Saturday, December 27, 2008

final musings

I've been putting off writing this post. I expected an epiphany, some sort of life changing realization, but nothing quite so remarkable happened and despite my waiting for it to happen, has still not dawned on me. I expected to fail and to then have a platform to write a nasty, political diatribe. Except I didn't exactly fail or at least didn't fail in exactly the way I expected.

I thought I would reconsider my food spending. I expected to notice that lettuce is available for $1.00 a head instead of $3.49 and be struck by my wastefulness, but instead, I am now more committed to the value of beautiful sustainable produce - the value of knee-melting butter lettuces, the farmland and farmers that the purchase supports, and the taste, and what taste codes for, the nutrition of food that knows its terroir.

We ate all the vegetables that we were expected to eat, and yet, did not feel nourished. S. wondered if our over-eating, the constant return to the nutritionally empty white bread, was an age-old, evolutionary trick to keep us eating, keep us searching for the nutrients we were missing. A commercially grown carrot is reared in dead soil and supplemented with simplified fertilizers. While we technically ate the servings we needed, those servings are not identical to a carrot pulled from your backyard or the well-managed soil of your local small farmer. Our bodies knew the difference. More than anything, the week gave us a new understanding of the tight coupling of poverty and obesity and an empathy for those who must choose between a societal command to eat less and their body's constant yearning for more food, for real food, for nutrition that simply cannot be satisfied with factory food.

So I leave the challenge feeling deeply thankful. Thankful that I have the resources to reach for milk from grass-fed cows and apples from a local orchard. Thankful to pay the difference and feel the difference in my body. Thankful for the farmers who must work so much harder to keep their soil alive, and by doing so, the vegetables, fruit, milk, and animals rich with the earth and the resources it carries.

I also leave feeling overwhelmed and uncertain about food security, and in that way, I think the week proved its worth. It seems when I know the answer, when I am judgmental and see the solution as clear and self-evident, then I have not understood. It is when the question becomes amorphous, when multiple answers seem plausible, and when each path sparks uncertainty rather than increased clarity, then maybe, I am getting warmer. As a country, we have come unglued from food. We don't know where our food was plucked from the ground or who pulled it up. We don't know how to cook it and allow others to decide for us how our food is prepared. We don't know what the animals, who we eat, ate. What we do know is how much it cost, and because we know so little else, we have come to use that quantifier as the sole marker by which to choose. I spent the week putting things into my body based on a single qualification - that they be worth little. And my body protested. When I am in a crowd now, I see how all of our bodies are protesting. I suppose by spending a week during which food could not be valued, I have come to value it more.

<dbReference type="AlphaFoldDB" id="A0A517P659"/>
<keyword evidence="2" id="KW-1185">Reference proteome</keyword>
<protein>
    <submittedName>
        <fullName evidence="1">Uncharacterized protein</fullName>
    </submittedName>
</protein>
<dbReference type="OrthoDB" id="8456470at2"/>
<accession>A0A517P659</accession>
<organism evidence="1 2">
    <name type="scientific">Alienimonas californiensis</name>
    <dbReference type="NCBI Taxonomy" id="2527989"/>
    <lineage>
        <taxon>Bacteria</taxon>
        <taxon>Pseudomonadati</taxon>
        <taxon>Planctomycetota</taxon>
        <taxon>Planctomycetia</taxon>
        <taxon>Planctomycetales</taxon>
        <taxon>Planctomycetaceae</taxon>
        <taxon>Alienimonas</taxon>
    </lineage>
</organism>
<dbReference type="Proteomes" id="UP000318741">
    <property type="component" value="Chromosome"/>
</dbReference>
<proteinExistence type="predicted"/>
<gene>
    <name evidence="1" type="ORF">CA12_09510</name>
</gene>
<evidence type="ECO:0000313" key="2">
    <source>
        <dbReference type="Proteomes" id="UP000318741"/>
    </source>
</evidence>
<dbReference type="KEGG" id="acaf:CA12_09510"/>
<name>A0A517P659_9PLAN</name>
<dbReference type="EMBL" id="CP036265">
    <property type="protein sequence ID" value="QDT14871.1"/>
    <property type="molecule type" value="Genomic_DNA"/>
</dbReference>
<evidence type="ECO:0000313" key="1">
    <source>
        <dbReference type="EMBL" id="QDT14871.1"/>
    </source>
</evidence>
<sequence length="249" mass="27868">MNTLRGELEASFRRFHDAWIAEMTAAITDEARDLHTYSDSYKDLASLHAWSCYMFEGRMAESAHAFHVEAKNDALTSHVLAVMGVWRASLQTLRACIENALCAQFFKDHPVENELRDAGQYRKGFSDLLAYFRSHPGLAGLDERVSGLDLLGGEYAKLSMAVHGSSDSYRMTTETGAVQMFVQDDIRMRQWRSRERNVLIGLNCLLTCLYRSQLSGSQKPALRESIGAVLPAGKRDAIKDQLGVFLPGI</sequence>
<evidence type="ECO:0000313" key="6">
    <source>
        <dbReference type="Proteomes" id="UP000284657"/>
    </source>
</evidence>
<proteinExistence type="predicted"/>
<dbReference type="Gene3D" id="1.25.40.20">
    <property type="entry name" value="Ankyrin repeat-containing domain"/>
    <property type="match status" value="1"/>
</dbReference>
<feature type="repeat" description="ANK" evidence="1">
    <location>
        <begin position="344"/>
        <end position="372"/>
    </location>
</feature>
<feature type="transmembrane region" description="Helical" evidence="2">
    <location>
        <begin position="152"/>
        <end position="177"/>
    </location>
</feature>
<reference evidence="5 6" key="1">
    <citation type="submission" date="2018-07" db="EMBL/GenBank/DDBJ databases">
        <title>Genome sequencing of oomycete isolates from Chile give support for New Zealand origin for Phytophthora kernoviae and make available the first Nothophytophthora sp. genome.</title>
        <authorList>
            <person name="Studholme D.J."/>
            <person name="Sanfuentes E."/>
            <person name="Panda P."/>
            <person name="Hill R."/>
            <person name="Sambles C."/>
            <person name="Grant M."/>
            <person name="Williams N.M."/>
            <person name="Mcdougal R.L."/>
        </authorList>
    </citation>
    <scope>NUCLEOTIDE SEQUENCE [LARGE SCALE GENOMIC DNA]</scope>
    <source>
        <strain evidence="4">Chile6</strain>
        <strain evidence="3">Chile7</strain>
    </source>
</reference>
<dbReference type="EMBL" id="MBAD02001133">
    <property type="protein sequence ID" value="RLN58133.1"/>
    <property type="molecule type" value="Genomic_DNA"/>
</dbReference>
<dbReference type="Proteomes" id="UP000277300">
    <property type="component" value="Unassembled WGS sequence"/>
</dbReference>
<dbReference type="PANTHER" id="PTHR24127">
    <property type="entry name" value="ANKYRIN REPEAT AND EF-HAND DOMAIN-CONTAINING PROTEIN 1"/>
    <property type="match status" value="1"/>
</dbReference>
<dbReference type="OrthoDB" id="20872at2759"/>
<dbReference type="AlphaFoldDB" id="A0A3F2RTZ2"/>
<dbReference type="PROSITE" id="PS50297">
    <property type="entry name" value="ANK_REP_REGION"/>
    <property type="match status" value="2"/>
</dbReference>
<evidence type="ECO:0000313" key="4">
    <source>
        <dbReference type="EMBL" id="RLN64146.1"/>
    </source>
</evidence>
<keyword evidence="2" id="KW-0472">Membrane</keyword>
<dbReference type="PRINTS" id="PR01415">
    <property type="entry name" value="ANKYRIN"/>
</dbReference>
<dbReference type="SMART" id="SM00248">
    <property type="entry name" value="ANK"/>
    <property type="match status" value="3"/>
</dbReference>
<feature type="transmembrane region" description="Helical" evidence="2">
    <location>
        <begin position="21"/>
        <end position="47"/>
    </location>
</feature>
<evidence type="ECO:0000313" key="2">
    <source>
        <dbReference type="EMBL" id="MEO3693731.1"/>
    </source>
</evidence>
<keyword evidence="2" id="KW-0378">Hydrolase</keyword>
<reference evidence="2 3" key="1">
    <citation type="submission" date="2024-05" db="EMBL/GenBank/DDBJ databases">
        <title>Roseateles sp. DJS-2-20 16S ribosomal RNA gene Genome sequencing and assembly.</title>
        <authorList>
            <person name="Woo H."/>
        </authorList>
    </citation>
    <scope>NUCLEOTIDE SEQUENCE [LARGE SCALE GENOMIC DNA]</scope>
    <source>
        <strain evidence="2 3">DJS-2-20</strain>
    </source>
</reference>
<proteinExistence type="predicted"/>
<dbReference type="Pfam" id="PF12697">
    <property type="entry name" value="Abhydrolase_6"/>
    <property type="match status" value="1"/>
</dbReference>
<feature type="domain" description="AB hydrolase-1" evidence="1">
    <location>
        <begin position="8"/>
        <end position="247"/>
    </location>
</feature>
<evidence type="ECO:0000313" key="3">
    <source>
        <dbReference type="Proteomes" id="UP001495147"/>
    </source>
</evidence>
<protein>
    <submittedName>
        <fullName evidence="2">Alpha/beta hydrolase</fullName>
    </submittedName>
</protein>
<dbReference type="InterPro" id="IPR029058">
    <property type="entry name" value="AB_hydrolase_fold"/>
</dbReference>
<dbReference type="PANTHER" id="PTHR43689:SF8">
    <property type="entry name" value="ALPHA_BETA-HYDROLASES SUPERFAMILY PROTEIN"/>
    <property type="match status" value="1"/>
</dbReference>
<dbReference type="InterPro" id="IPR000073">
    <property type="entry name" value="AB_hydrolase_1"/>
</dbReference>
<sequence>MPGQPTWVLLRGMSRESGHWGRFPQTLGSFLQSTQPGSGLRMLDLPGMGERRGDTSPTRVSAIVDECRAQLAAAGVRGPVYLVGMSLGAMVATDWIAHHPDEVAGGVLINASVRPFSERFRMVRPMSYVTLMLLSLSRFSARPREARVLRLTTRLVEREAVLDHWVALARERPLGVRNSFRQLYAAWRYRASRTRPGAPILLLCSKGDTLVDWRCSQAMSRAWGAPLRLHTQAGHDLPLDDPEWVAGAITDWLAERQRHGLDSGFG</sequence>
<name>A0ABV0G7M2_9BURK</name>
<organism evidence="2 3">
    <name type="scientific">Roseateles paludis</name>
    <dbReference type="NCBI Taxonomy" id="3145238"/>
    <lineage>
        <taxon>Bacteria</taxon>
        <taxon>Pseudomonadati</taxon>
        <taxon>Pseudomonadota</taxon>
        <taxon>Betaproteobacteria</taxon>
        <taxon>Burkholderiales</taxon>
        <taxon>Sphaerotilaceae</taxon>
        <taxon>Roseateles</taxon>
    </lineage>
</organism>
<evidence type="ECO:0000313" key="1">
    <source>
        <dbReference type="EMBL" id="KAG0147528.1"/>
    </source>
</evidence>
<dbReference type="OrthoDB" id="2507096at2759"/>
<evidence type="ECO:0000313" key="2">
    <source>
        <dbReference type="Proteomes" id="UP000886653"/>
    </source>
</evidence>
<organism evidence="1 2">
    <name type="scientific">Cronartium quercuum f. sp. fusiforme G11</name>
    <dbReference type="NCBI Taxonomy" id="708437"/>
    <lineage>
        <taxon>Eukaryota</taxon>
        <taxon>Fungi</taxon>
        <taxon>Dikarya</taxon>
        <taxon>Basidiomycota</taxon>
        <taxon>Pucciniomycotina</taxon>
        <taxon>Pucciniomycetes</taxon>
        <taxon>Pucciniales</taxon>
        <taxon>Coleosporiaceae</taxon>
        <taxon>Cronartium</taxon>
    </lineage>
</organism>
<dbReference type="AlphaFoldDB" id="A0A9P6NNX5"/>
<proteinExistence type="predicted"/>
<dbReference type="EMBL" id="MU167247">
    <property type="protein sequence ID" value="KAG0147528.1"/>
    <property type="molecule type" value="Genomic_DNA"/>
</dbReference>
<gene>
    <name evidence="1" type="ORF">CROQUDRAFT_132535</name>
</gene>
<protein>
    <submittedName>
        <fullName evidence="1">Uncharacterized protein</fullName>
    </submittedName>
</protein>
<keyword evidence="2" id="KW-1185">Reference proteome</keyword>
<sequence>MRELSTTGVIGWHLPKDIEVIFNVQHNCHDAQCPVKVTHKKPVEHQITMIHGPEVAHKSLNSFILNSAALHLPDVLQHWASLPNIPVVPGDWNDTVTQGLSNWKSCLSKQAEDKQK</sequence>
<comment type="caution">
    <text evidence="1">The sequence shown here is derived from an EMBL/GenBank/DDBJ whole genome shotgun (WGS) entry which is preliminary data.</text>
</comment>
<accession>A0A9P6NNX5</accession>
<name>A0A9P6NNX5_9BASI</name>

Be well. Eat well. Share.


Ms Hen said...

I've been eating mainly Organic the last 6 weeks or so.

I then had a lot of food that is not organic since I have to clear out my pantry and regular size Freezer.

I felt more YUCKY the last couple of it my imagination??

After reading this post..... I feel that maybe what you are saying is right; the nutrition is just not the same in non-organic food.

I do not also eat enough veggies/fruits.. but I'm forcing myself to do so a bit more now.

I'm more into the yummy organic rices and beans; and cheese products. I'm trying to drink my organic juice and add veggies to my diet more and more....

Thanks for this post.. thank you for doing this blog.. it is so helpful.

Tracey said...

>we have come unglued from food

I couldn't agree more. Food is really the basis of life, and to become so separated from that is to become separated from life. I feel that disjoint is responsible or greatly worsens many of the neuroses we see around us. To me, that's the biggest tragedy of factory farming.

However, I feel hopeful that this economic recession, as bad as it is, could actually positively influence people to grow their own food, and perhaps reprioritize. Even though quality food costs, I feel like people are moving away from conspicuous displays of wealth and towards something more meaningful.